For convenience, we also provide the vacuum wavelength for all transitions in nm. Since most of the relevant energies for these systems have been measured, we use the energy data from the NIST ASD database [6], with a corresponding reference. Note that we use Level rather than Lines ASD data to compute the wavelength, with ASD quoted energy uncertainties. These data are only given for reference and more accurate wavelength may be available in the NIST ASD lines database. A few of the energies are not listed in ASD. In these cases, we use theoretical recommended values for the energies to compute the wavelengths. The ab initio data are adjusted based on experimental results for other levels to improve accuracy. Click on ``Energies'' to see these theoretical values. Theoretical uncertainties are given in these cases.

[1] G. Racah, Phys. Rev. A 62, 438 (1942). DOI: https://doi.org/10.1103/PhysRev.62.438
[2] A. R. Edmonds., Angular Momentum in Quantum Mechanics. Princeton University Press, Princeton, New Jersey, 1974.
[3] Atomic Structure Theory: Lectures on Atomic Physics, Walter R. Johnson, Springer Verlag, Berlin (ISBN 978-3-540-68010-9). A textbook on atomic structure for students with a background in quantum mechanics.
[4] Angular Momentum, by D.M. Brink and G.R. Satchler, Oxford library of the physical sciences, Clarendon Press (1962), https://books.google.co.in/books?id=i1TNswEACAAJ
[5] Daniel A. Steck, ‘‘Rubidium 85 D Line Data,’’ available online at http://steck.us/alkalidata (revision 2.2.3, 9 July 2021).
[6] Kramida, A., Ralchenko, Yu., Reader, J. and NIST ASD Team (2020). NIST Atomic Spectra Database (version 5.8), [Online]. Available: https://physics.nist.gov/asd [Tue Dec 29 2020]. National Institute of Standards and Technology, Gaithersburg, MD. DOI: https://doi.org/10.18434/T4W30F

Transition rate pages contain transition probabilities \(A_{wv}\) (in s\(^{-1}\)) from the upper (initial) level \(w\) to lower (final) energy level \(v\). These are used to compute radiative lifetimes and corresponding branching ratios. Matrix elements and wavelengths used to compute transition rates are listed for convenience; see matrix element page info. Most of the transition probabilities are for the electric-dipole transitons, electric-quadrupole and magnetic-dipole transition rates and correpsonding matrix elements are listed for transitions from metastable states. The buttons for the metastable states are of different color for easy identification. Other multipole transition probabilities are listed for highly-charged ions.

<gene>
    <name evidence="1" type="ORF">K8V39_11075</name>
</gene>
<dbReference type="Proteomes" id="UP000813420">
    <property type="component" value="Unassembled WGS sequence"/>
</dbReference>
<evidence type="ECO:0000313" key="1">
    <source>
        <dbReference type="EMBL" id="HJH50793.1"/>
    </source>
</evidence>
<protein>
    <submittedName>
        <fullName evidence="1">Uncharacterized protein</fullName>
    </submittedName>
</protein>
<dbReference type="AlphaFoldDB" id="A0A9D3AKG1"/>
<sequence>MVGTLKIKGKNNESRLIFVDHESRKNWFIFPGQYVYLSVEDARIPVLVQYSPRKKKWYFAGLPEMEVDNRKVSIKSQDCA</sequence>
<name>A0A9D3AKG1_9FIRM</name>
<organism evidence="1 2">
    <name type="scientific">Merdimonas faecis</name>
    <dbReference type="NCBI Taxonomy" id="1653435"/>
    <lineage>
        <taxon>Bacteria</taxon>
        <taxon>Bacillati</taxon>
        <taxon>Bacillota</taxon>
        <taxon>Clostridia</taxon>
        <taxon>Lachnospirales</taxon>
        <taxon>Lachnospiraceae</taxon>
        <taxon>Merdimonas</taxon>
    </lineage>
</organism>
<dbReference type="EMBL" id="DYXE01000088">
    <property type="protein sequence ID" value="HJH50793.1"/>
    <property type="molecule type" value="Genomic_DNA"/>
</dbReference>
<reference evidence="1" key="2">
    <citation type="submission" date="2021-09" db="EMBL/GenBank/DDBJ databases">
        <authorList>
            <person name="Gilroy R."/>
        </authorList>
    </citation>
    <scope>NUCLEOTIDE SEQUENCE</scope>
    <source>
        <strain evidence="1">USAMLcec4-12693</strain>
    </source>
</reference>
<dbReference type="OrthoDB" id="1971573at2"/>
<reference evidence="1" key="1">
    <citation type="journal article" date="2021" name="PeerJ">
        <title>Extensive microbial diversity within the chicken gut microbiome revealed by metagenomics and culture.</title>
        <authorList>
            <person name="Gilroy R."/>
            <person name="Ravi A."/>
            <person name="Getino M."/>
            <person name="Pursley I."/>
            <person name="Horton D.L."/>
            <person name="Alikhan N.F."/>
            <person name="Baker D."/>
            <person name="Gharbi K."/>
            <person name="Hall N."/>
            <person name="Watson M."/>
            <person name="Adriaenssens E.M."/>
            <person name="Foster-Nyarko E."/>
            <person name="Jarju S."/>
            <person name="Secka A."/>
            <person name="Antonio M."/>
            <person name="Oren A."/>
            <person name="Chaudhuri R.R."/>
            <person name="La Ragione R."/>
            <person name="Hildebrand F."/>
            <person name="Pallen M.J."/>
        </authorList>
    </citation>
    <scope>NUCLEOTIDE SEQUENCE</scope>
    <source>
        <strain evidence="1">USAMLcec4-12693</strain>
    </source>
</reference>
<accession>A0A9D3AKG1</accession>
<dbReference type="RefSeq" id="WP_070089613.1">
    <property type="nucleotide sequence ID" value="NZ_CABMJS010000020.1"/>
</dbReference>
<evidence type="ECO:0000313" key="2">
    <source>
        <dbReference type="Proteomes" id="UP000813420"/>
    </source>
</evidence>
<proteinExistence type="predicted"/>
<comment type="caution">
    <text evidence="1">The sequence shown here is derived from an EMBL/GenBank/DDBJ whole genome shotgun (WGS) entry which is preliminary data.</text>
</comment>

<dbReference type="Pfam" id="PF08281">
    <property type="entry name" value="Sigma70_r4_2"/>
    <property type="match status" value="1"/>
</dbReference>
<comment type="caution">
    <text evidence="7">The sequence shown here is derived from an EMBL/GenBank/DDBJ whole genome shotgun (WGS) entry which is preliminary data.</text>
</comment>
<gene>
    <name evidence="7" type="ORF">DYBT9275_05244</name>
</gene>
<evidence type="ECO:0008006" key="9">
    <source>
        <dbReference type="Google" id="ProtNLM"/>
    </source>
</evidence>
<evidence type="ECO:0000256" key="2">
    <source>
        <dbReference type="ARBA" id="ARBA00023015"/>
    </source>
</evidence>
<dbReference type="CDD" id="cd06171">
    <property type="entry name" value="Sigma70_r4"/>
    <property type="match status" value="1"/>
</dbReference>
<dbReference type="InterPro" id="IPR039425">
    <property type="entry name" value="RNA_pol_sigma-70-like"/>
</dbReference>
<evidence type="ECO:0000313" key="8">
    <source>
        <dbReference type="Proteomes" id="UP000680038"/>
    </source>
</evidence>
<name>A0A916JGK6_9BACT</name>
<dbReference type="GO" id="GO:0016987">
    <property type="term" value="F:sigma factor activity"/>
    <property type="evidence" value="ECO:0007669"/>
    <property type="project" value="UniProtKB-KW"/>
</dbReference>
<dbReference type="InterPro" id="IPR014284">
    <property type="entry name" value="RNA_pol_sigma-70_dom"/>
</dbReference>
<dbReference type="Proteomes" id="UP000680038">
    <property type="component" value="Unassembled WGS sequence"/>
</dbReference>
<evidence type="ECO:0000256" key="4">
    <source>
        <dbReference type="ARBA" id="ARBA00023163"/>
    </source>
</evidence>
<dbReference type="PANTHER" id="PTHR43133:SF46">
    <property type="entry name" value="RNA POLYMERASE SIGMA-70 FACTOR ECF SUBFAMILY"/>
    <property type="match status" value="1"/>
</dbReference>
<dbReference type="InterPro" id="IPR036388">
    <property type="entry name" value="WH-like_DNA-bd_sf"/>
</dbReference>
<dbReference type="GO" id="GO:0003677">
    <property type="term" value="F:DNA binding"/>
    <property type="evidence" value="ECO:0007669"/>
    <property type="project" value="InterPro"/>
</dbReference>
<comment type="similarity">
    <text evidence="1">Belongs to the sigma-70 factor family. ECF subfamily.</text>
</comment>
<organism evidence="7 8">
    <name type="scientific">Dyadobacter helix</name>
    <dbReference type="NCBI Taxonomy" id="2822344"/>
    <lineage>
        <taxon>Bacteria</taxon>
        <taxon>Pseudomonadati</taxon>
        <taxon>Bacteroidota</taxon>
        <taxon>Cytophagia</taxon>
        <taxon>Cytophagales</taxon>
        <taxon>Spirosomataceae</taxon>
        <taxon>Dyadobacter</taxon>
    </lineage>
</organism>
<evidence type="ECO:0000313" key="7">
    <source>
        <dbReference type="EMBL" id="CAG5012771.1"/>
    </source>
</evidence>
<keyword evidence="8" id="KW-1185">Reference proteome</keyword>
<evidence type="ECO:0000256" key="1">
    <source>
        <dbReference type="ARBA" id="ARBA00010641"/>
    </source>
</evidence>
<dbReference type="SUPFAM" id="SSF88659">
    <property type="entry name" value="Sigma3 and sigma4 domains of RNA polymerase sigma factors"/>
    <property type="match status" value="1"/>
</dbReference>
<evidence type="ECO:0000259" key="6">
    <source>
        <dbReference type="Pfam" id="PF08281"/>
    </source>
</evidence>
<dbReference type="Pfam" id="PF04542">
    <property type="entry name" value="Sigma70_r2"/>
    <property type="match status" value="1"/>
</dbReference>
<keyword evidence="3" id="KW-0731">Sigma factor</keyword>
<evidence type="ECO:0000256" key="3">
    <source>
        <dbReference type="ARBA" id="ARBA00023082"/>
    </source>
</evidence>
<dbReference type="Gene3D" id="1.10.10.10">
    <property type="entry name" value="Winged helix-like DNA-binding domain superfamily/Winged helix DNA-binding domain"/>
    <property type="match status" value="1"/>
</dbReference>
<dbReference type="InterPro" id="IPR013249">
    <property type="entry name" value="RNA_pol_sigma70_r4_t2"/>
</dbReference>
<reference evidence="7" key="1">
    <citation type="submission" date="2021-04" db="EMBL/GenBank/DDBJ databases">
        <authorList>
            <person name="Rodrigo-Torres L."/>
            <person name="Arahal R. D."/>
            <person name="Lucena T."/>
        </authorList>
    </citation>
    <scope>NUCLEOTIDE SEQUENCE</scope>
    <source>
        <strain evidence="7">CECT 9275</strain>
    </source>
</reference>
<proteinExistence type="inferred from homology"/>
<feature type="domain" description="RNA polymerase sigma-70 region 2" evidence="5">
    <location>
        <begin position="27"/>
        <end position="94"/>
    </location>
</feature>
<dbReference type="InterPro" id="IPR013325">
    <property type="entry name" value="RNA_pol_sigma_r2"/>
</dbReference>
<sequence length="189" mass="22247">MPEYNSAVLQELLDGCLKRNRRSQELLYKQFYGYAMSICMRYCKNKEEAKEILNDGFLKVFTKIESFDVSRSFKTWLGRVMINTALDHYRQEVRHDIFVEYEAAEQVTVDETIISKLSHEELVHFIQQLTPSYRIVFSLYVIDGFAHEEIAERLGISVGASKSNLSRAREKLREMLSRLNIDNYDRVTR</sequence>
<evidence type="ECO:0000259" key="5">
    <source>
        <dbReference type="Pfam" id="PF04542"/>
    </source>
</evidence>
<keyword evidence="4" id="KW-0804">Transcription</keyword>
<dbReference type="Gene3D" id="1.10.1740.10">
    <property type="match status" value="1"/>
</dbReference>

Multipole transition probabilities \(A_{wv}\) for the electric dipole (E1), magnetic dipole (M1), electric quadrupole (E2), magnetic quadrupole (M2), and electric octupole (E3) and magnetic octupole (M3) are calculated from the wavelength and matrix elements using the formulas: \begin{eqnarray} A_{wv}(E1) &=& \frac{2.02613\times 10^{18}} {(2J_w+1)\lambda ^{3}} \, \, S(E1), \nonumber \\ A_{wv}(M1) &=& \frac {2.69735\times 10^{13}}{(2J_w+1)\lambda ^{3}} \, \, S(M1),\nonumber \\ A_{wv}(E2)& =& \frac{1.11995\times 10^{18}}{(2J_w+1)\lambda ^{5}} \, \, S(E2),\nonumber \\ A_{wv}(M2)& =& \frac{1.49097 \times 10^{13}}{(2J_w+1)\lambda ^{5}} \, \, S(M2),\nonumber \\ A_{wv}(E3)& = &\frac{3.14441 \times 10^{17}}{(2J_w+1)\lambda ^{7}} \, \, S(E3),\nonumber \\ A_{wv}(M3) &= &\frac{4.18610 \times 10^{12}}{(2J_w+1)\lambda ^{7}} \, \, S(M3),\nonumber \end{eqnarray} \(\require{mediawiki-texvc}\) where the wavelength \(\lambda\) is in \(\AA\)(= \(10^{-10}\)m) and the line strength \(S\) are determined as the squares of the corresponding reduced matrix elements. The matrix elements are in atomic units for \(E_k\) matrix elements and in \(\mu_B\) for \(M_k\) matrix elements (k=1,2,3). The uncertainties in the transition rate values are determined from the uncertainties in the matrix elements and the wavelengths.

Data format for the transition probabilities: The uncertainties are listed in parenthesis before the scientific formatting E+0X, so 5.351(32)E+06 means the value of 5.351E+06 s\(^{-1}\) which has an uncertainty of 0.032E+06 s\(^{-1}\).

The radiative lifetime of an upper state \(w\) is calculated as an inverse of the total transition probability \[ \tau_w=\frac{1}{\sum_v A_{wv}},\] where the denominator contains the sum over all possible transition rates. The lifetimes are given in ns. Note that the blackbody contribution is not included and may contribute outside of the quoted uncertainties for higher excited states. The branching ratios are calculated as a ratio of a transition rate to the total transition rate: \[ R_{wv}=\frac{A_{wv}}{\sum_v A_{wv}}.\] This quantity is dimensionless.

The electric quadrupole moments are listed for metastable states. The electric quadrupole moments \( \Theta \) of an atom in an electronic state with angular momentum \(J\) is defined as the diagonal matrix element of the \(q=0\) component of the electric quadrupole operator \(Q\) in a spherical basis [1] \[ \Theta = \langle \Psi_{JM_J} | Q|\Psi_{JM_J}\rangle,\] with the magnetic quantum number \(M_J\) taken to be equal to its maximum value, \(M_J=J\) [1]. Therefore, \[\Theta = \frac{(2J)!}{\sqrt{(2J-2)!(2J+3)!}} \langle \Psi_J || Q|| \Psi_J \rangle,\] where \( \langle \Psi_J || Q|| \Psi_J\rangle \) is a reduced matrix element of the electric quadrupole operator \( Q \). The values are given in atomic units, \( ea_0^2 \).